According to industry experts, building your own homemade oasis involves the following five stages:
- Planning permission
Speak to your local council about the details of your proposed pool, including depth and any additional features you might want to add further down the line like a diving platform.
- Hire an engineer
Before you go excavating blindly, you’ll most likely need to enlist the help of a structural expert who can help you be sure your pool is going to withstand weather and water pressure.
- Choose a height
As mentioned, the generic height of most shipping containers is 2.4 metres which is likely too deep for a standard swimming pool. Decide your preferred depth, ideally with standing room for the average user, and cut the container to the desired size.
- Make sure you are watertight
While shipping containers are designed to be waterproof from the outside in, they usually aren’t built to insulate water the other way round.
Waterproofing your container can be achieved by welding a layer of watertight steel around the frame and rust treating the interior and exterior of the structure.
- Add plumbing
Once you have the necessary plumbing hooked up, including pipes and drainage, talk to your local pool company about hooking the container up to a power and water supply for pumping - once this is done you are ready to slip into your bathers and dive into summer!
Shipping Container Pool ideas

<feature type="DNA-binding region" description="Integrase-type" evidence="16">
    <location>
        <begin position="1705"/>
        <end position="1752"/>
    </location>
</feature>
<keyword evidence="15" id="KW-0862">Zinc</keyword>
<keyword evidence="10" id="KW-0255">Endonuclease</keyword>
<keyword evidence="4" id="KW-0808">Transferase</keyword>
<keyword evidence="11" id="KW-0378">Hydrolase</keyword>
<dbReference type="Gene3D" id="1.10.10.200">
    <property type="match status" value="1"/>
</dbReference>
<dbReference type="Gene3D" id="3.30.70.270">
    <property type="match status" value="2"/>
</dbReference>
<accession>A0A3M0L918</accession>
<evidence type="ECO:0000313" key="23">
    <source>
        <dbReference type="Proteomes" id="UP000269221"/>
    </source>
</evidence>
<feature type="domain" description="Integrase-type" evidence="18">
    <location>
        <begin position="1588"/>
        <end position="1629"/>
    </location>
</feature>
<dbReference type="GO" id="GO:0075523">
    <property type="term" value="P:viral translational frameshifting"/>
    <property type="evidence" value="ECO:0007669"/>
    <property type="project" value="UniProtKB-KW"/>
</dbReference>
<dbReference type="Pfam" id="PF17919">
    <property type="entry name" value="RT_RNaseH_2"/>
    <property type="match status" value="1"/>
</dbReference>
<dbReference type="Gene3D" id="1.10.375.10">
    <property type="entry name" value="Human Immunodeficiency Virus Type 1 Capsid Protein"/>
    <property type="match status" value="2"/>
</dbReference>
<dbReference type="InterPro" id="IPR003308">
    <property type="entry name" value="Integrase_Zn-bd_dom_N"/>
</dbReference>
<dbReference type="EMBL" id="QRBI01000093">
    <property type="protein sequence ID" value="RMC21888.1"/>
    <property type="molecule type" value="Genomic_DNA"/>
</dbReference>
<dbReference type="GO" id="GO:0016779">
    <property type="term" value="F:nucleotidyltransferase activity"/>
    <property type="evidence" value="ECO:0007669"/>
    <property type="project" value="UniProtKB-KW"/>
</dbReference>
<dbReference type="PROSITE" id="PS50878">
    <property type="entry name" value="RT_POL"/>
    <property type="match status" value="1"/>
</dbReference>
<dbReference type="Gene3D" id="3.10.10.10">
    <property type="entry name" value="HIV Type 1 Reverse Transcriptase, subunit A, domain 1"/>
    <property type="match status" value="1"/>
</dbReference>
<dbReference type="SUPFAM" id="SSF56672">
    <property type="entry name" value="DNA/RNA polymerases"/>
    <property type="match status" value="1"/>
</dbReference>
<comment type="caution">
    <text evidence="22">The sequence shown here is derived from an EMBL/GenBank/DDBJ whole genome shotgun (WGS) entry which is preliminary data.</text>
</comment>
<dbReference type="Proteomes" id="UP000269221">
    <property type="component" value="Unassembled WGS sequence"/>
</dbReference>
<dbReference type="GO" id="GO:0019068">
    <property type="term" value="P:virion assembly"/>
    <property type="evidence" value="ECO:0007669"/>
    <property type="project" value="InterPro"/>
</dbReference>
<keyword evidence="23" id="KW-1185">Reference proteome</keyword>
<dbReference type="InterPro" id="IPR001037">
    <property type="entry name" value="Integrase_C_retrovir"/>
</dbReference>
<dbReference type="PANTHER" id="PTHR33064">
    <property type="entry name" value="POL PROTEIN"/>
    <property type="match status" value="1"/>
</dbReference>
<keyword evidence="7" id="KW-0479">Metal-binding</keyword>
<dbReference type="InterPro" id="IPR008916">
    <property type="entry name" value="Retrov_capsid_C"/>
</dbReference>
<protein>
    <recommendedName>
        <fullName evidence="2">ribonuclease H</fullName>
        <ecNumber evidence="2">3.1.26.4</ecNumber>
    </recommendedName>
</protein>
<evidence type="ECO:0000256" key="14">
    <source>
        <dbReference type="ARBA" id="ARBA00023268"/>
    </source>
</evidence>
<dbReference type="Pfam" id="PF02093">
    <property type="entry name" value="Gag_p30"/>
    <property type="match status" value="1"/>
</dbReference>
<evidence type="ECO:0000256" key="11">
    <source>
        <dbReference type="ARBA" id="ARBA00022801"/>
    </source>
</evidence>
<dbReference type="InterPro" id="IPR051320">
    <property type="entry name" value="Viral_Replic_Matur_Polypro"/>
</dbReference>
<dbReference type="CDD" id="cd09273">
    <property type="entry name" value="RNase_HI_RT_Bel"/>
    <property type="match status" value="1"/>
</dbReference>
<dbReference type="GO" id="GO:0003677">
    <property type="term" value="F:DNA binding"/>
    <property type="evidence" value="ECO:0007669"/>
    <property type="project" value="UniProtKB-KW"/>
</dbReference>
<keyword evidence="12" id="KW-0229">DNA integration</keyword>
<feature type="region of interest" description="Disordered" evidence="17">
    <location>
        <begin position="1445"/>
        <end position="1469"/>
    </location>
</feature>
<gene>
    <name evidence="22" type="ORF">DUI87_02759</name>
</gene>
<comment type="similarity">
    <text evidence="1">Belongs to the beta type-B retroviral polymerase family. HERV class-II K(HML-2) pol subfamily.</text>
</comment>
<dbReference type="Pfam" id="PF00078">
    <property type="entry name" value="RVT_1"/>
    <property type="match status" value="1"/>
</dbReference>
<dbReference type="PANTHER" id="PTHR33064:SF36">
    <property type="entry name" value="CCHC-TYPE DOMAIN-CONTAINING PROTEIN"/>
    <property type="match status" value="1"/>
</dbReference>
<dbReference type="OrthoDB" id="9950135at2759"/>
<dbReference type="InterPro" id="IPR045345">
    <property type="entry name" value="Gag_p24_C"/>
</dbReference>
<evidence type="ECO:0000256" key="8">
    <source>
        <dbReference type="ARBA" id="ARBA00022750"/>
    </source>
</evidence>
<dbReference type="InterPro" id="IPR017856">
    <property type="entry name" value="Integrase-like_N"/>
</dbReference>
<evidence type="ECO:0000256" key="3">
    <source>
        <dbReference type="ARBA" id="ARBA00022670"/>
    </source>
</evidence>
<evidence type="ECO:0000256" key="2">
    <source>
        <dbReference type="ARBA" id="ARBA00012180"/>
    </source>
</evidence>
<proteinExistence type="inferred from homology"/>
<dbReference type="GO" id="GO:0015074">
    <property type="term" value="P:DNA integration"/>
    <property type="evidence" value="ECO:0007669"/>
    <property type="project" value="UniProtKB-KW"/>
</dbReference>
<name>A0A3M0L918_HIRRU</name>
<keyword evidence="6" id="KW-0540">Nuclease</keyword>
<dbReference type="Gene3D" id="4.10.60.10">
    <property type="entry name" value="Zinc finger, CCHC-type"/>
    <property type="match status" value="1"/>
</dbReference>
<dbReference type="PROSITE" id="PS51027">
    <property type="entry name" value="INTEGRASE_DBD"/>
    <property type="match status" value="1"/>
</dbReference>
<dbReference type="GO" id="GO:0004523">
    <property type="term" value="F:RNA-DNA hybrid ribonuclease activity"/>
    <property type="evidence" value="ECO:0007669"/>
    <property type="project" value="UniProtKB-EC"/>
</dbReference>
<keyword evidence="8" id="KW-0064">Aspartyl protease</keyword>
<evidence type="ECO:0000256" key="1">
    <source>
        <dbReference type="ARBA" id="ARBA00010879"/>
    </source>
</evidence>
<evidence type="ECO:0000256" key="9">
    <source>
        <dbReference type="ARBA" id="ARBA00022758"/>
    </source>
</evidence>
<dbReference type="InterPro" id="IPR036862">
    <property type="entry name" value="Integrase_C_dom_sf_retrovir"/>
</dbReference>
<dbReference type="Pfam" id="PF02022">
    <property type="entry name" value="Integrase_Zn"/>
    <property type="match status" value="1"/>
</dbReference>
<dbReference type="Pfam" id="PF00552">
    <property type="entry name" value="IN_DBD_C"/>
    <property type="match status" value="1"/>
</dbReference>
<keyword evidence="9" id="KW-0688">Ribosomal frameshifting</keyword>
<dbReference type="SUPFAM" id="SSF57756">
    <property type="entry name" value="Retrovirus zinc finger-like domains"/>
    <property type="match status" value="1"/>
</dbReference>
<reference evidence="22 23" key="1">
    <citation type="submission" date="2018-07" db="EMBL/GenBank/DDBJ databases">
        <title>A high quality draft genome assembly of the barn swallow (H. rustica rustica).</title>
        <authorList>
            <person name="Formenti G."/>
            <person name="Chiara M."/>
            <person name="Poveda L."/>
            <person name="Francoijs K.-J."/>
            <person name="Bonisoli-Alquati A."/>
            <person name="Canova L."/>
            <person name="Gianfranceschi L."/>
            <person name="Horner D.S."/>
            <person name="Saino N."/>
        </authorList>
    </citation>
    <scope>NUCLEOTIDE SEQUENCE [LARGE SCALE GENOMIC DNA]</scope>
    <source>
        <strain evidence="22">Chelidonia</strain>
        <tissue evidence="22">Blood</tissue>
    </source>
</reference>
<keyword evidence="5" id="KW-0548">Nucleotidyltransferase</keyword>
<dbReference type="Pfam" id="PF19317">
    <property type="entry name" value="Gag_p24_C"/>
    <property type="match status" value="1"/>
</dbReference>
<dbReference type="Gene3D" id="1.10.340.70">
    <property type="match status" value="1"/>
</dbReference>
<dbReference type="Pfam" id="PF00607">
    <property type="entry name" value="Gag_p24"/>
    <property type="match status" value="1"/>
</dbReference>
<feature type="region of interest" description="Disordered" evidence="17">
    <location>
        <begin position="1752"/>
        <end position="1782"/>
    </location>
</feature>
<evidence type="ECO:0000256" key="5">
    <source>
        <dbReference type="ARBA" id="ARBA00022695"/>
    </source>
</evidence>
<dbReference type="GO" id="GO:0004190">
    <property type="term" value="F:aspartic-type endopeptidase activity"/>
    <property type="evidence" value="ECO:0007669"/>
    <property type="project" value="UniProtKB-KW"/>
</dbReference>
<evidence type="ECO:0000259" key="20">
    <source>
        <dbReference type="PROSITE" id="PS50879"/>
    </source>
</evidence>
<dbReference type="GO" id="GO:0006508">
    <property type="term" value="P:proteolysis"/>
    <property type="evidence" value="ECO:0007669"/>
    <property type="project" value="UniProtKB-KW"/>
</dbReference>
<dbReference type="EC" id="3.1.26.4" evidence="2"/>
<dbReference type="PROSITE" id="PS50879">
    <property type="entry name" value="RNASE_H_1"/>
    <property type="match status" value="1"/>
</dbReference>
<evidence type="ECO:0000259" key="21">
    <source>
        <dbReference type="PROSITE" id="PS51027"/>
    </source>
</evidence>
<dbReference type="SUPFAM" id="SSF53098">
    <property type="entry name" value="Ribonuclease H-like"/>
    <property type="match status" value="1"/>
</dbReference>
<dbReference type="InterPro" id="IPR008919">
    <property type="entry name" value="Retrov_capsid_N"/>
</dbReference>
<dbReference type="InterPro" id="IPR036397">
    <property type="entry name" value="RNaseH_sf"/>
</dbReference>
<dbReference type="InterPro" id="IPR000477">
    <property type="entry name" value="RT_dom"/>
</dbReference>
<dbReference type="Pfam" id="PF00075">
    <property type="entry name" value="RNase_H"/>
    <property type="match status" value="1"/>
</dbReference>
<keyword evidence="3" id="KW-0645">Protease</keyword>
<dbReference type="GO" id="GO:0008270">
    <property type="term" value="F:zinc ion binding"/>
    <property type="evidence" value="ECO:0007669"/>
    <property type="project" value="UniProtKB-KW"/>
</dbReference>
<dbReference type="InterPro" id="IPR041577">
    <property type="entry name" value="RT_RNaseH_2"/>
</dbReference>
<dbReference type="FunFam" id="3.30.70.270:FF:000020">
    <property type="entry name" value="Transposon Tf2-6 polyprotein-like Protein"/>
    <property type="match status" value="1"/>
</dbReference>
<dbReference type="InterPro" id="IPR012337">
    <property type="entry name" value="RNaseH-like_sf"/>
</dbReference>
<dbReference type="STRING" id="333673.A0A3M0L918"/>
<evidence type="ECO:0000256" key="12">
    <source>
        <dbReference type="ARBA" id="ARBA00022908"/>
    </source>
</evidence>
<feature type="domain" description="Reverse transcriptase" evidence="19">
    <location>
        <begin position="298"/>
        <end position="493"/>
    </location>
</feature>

1. The Modern Contemporary pool
In recent years, transforming industrial spaces and structures into fashionable DIY projects has become a popular trend among the sartorial set around the world.
The Tommy Hilfiger Container Popup at Berlin’s defunct Tempelhof Airport is a perfect example of a free-standing reconstruction, dressed up with clear glass and wood panelling for a special fashion show - look it up on YouTube!
This option is relatively cost-effective and a good choice for stylish swimmers Australia-wide, although it takes up considerably more space than an in ground design.
2. The Basic Backyard pool
Architects across the United States are known for their preference for building wooden framed shipping container pools in backyards.
Gateway Containers Australia report that American designer Steve Beese layers his containers with anti-corrosive paint and lines the foundation hole dug for the structure with limestone to prevent the heavy duty container leaching the surrounding soil.
The design of this semi in-ground container would fit seamlessly into gardens from Perth to Melbourne, and wouldn’t break the bank (particularly if you enlist the help of some tradie friends to lend a hand!).
Add some tiered steps around the edge of the pool for sunbathing spots and extra seating.
3. The In-Ground Streamlined pool
If you have the expertise (and accompanying bank balance) to excavate a proper foundation for your shipping container pool, why not sink it into the ground for a real luxury feel?
With a standard depth of 2.4 metres, you’ll definitely need more than a hammer and chisel to dig a hole deep enough but the end result would be well worth the time and investment.
Just remember that all pools in Australia must be fenced in according to state council regulations!
4. The Exotic Touch pool
An in-ground shipping container will still come in significantly cheaper than a traditional pool installation, so shop around for deals and add in your own recessed decking if you still have budget at the end of the project.
Try adding some paradise like touches to the area around your pool for a truly lavish finish, like a hammock, bamboo swing or large, overhanging succulents.
5. The Covered pool
Getting creative with your container doesn’t need to stop there - you can also add a homemade pool cover to your little slice of heaven to protect it from unwanted insects and wind borne bacteria.
Paint it in minimalist shades like white or grey for a timeless and chic look that acts as a garden feature when you’re not using it for swimming.